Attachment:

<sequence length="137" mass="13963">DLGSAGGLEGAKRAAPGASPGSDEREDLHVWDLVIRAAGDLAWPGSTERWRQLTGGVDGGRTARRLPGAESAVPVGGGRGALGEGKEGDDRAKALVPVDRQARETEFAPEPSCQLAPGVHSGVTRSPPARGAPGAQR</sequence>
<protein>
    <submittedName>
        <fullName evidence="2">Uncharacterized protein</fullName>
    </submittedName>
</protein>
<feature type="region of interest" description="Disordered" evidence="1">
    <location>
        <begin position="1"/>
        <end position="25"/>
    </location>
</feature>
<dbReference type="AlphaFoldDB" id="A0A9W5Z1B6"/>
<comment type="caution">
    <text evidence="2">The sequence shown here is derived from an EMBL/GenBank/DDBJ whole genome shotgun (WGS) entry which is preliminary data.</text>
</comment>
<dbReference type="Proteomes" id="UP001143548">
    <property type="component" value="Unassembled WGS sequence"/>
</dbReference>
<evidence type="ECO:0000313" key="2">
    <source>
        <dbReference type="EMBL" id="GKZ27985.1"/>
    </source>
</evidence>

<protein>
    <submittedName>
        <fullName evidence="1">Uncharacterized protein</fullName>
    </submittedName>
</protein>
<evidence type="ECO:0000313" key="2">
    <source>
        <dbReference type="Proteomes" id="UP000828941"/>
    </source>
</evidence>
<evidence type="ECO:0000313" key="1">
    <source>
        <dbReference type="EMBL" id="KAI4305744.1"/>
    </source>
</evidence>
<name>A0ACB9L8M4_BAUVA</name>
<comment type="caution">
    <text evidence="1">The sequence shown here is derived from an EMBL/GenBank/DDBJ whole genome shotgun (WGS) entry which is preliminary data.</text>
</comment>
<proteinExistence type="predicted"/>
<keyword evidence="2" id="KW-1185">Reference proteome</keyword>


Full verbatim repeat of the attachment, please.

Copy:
<sequence length="137" mass="13963">DLGSAGGLEGAKRAAPGASPGSDEREDLHVWDLVIRAAGDLAWPGSTERWRQLTGGVDGGRTARRLPGAESAVPVGGGRGALGEGKEGDDRAKALVPVDRQARETEFAPEPSCQLAPGVHSGVTRSPPARGAPGAQR</sequence>
<protein>
    <submittedName>
        <fullName evidence="2">Uncharacterized protein</fullName>
    </submittedName>
</protein>
<feature type="region of interest" description="Disordered" evidence="1">
    <location>
        <begin position="1"/>
        <end position="25"/>
    </location>
</feature>
<dbReference type="AlphaFoldDB" id="A0A9W5Z1B6"/>
<comment type="caution">
    <text evidence="2">The sequence shown here is derived from an EMBL/GenBank/DDBJ whole genome shotgun (WGS) entry which is preliminary data.</text>
</comment>
<dbReference type="Proteomes" id="UP001143548">
    <property type="component" value="Unassembled WGS sequence"/>
</dbReference>
<evidence type="ECO:0000313" key="2">
    <source>
        <dbReference type="EMBL" id="GKZ27985.1"/>
    </source>
</evidence>

<protein>
    <submittedName>
        <fullName evidence="1">Uncharacterized protein</fullName>
    </submittedName>
</protein>
<evidence type="ECO:0000313" key="2">
    <source>
        <dbReference type="Proteomes" id="UP000828941"/>
    </source>
</evidence>
<evidence type="ECO:0000313" key="1">
    <source>
        <dbReference type="EMBL" id="KAI4305744.1"/>
    </source>
</evidence>
<name>A0ACB9L8M4_BAUVA</name>
<comment type="caution">
    <text evidence="1">The sequence shown here is derived from an EMBL/GenBank/DDBJ whole genome shotgun (WGS) entry which is preliminary data.</text>
</comment>
<proteinExistence type="predicted"/>
<keyword evidence="2" id="KW-1185">Reference proteome</keyword>